Archive for the ‘foliage’ Category

Lily of the day Monday, July 27th, 2009

daylilyfuschia7-2009 Daylilies have stood the test of time with gardeners – dating back to more than 4,000 years. daylilyorange7-2009

No wonder, they are very easy, prolific, attention-grabbing and low maintenance.

Daylilies are pretty drought tolerant. They are heavy feeders and like many perennials, they benefit from the occasional thinning. Either spread out the thinnings  and replant or offer some to friends.

Daylilies come in a wide variety of colors and sizes. They can give a more tropical feel to a traditional garden bed.

One arrangement I have is a small island bed of orange daylily and hostas with lavender flowers – what’s really cool is that they start blooming at the same time of year. The long wide grassy foliage goes great with the fatter oval leaves of the hosta. Even without flowers they look lovely together.

If your soil is lean add a little extra fertilizer that is heavy on the nitrogen. During very dry times an 1″ of supplemental water a week will work.

Butterfly Weed: Asclepias tuberosa Monday, July 13th, 2009

I’d admired my mother’s butterfly weed for years (not to be confused with butterfly bush). She has her’s located at the base of her driveway where it’s long-blooming bright orange flowers welcome you warmly into late summer. asclepiastuberosa7-2009

Last year I picked up my own. Can’t remember where, and nearly pulled it early this season when I was on a weed rampage – Note to self: mark the spot of late-coming perennials. Too often I’ve either dug into a spot where one was late to break surface or I’ve pulled one after the weeds hid it from me.

Anyway. I’ve seen few pests and it’s perky sunshine orange flowers sit atop waxy multi-leaved sturdy stems 18″ high. It’s a great, low-maintenance perennial that will come back year after year, filling out into a nice non-invasive clump.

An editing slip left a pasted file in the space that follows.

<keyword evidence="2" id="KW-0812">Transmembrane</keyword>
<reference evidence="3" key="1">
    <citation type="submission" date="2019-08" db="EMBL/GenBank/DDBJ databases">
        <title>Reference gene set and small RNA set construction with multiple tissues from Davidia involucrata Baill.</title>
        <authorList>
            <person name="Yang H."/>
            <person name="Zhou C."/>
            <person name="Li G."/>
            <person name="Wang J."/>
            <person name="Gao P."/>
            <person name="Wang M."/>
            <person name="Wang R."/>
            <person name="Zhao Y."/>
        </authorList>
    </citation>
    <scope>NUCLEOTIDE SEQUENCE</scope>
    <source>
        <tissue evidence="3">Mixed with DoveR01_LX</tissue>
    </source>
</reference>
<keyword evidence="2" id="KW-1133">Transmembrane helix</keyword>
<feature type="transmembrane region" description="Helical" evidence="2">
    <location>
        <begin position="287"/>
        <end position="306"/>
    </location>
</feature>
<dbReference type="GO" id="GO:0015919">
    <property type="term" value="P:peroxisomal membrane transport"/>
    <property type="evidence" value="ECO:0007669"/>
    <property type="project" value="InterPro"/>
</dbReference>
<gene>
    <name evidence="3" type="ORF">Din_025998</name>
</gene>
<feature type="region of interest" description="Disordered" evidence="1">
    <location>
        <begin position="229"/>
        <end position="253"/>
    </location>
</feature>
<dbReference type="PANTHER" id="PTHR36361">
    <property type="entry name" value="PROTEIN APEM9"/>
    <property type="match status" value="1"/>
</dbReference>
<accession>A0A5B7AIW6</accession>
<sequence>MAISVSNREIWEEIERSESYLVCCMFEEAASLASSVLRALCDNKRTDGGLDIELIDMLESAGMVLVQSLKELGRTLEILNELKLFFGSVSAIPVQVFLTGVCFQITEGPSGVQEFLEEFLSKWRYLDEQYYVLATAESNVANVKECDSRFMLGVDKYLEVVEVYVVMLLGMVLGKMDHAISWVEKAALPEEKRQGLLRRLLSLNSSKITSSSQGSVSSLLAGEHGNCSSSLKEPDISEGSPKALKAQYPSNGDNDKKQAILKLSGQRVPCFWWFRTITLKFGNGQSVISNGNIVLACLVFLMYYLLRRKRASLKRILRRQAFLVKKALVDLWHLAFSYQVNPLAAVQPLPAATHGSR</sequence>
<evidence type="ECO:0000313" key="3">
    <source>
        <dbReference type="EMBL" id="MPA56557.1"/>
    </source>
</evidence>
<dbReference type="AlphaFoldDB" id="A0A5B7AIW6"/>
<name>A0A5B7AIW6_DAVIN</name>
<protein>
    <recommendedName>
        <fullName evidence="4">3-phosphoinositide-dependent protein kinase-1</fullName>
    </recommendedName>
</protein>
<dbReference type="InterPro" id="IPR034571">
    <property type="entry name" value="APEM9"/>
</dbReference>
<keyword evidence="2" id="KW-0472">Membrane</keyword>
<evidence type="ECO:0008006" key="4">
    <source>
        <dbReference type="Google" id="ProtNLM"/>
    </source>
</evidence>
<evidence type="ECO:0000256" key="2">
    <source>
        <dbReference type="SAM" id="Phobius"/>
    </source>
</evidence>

Black thumbs Monday, July 6th, 2009

heucherablack7-2009For those who think they CAN’T GROW ANYTHING, take a waltz around some city or business property. 9 times out of 10 the plantings and landscaping methods used are for minimal, if any, care. I saw this beautiful black-leaved heuchera and it’s dainty moon-yellow flowers – Granted parks & rec does have regular ground maintenance, they aren’t going to plant stuff that needs to be babied. Other good choices for the black thumbs:

  • Russian Sage – medium height plant, good for rugged and SW-style settings, it is drought tolerant, heat tolerant and has lovely flecks of purple flowers most of the season.
  • Stella d’Oro daylily – miniature and standard form they are prolific beacons of sunlight.
  • Potentilla – once scraggly backdrops there are now many varieties from dark green to modeled lime and with blooms ranging from pink to yellow to white.
  • Contoneaster – tough shrub, can be left to sprawl or takes well to trimming
  • Shrub roses – these should grow well, but any trimming gets a bit prickly
  • Mints – Great ground covers especially for large, or contained areas. Smell good. Spearmint, cat mint, or regular – great additions to sauces, teas, lemonade.
  • Snow on the Mountain – variegated foliage, easily and quickly spreads. Best for large areas or contained areas.
  • Hostas – Shadey spots scream for hostas. They take a variety of soils and are quite adaptable
  • Lily of the valley – also good shade. Early summer blooms bring a sweet scent.
  • Stonecrop or sedum – I’ve written about before. Come in wide variety of shape, size and color – just make sure they are for zone 4 and you should be good to go (and neglect).
Heuchera, coral bells / foam flowers Monday, June 29th, 2009

heuchera-georgiapeachcoralbellHeuchera, Heucherall and tiarella are sisters. They are all but indistinguishable and care is same.

The myriad of colors the foliage for these plants, commonly referred to as coral bells or foam flowers, means they give great interest all season long. The first blooms have started – long spikes arch up over the palm-shaped low cluster of leaves and finish in dainty white, pink or blood red flowers.

There’s been great interest in the new designs coming out. I’ve heard some being named: ‘Peach Melba’ ‘Georgia Peach’ ‘Lim Ricky’ and ‘Black Beauty.’ Most every name refers to the color of leaves, less thought is put on the flowers when the base foliage is such a standout. From black, to chartreuse with red, to modeled peach – there’s one that’s sure to be a highlight for your garden. They don’t like wet feet in cold climates. The lighter the color of leaves the more need for afternoon sun protection. Most do well in part shade – the darker varieties in part sun. They are a lovely, clump-forming non-invasive perennial for our Zone 4.